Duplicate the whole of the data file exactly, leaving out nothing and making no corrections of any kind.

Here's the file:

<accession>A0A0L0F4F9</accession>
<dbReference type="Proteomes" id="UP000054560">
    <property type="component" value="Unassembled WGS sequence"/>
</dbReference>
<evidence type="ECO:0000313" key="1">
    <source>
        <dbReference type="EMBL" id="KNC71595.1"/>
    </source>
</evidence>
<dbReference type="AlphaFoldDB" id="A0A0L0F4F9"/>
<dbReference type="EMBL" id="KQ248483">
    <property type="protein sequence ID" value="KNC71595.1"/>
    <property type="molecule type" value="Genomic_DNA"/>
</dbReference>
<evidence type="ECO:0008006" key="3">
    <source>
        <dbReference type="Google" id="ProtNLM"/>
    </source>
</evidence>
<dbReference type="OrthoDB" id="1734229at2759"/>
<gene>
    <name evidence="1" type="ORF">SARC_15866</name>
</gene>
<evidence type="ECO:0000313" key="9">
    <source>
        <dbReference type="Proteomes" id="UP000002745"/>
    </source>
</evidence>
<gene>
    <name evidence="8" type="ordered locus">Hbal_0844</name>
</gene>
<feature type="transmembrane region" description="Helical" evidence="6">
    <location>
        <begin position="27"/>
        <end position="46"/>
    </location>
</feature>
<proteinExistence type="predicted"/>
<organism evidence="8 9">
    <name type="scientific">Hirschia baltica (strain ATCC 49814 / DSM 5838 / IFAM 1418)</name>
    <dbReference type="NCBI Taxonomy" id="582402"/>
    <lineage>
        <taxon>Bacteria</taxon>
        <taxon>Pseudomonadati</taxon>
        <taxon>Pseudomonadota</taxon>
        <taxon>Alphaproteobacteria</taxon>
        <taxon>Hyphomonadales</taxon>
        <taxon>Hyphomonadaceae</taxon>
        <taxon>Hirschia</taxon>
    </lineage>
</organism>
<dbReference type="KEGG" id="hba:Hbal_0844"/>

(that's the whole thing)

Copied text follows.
<accession>A0A0L0F4F9</accession>
<dbReference type="Proteomes" id="UP000054560">
    <property type="component" value="Unassembled WGS sequence"/>
</dbReference>
<evidence type="ECO:0000313" key="1">
    <source>
        <dbReference type="EMBL" id="KNC71595.1"/>
    </source>
</evidence>
<dbReference type="AlphaFoldDB" id="A0A0L0F4F9"/>
<dbReference type="EMBL" id="KQ248483">
    <property type="protein sequence ID" value="KNC71595.1"/>
    <property type="molecule type" value="Genomic_DNA"/>
</dbReference>
<evidence type="ECO:0008006" key="3">
    <source>
        <dbReference type="Google" id="ProtNLM"/>
    </source>
</evidence>
<dbReference type="OrthoDB" id="1734229at2759"/>
<gene>
    <name evidence="1" type="ORF">SARC_15866</name>
</gene>
<evidence type="ECO:0000313" key="9">
    <source>
        <dbReference type="Proteomes" id="UP000002745"/>
    </source>
</evidence>
<gene>
    <name evidence="8" type="ordered locus">Hbal_0844</name>
</gene>
<feature type="transmembrane region" description="Helical" evidence="6">
    <location>
        <begin position="27"/>
        <end position="46"/>
    </location>
</feature>
<proteinExistence type="predicted"/>
<organism evidence="8 9">
    <name type="scientific">Hirschia baltica (strain ATCC 49814 / DSM 5838 / IFAM 1418)</name>
    <dbReference type="NCBI Taxonomy" id="582402"/>
    <lineage>
        <taxon>Bacteria</taxon>
        <taxon>Pseudomonadati</taxon>
        <taxon>Pseudomonadota</taxon>
        <taxon>Alphaproteobacteria</taxon>
        <taxon>Hyphomonadales</taxon>
        <taxon>Hyphomonadaceae</taxon>
        <taxon>Hirschia</taxon>
    </lineage>
</organism>
<dbReference type="KEGG" id="hba:Hbal_0844"/>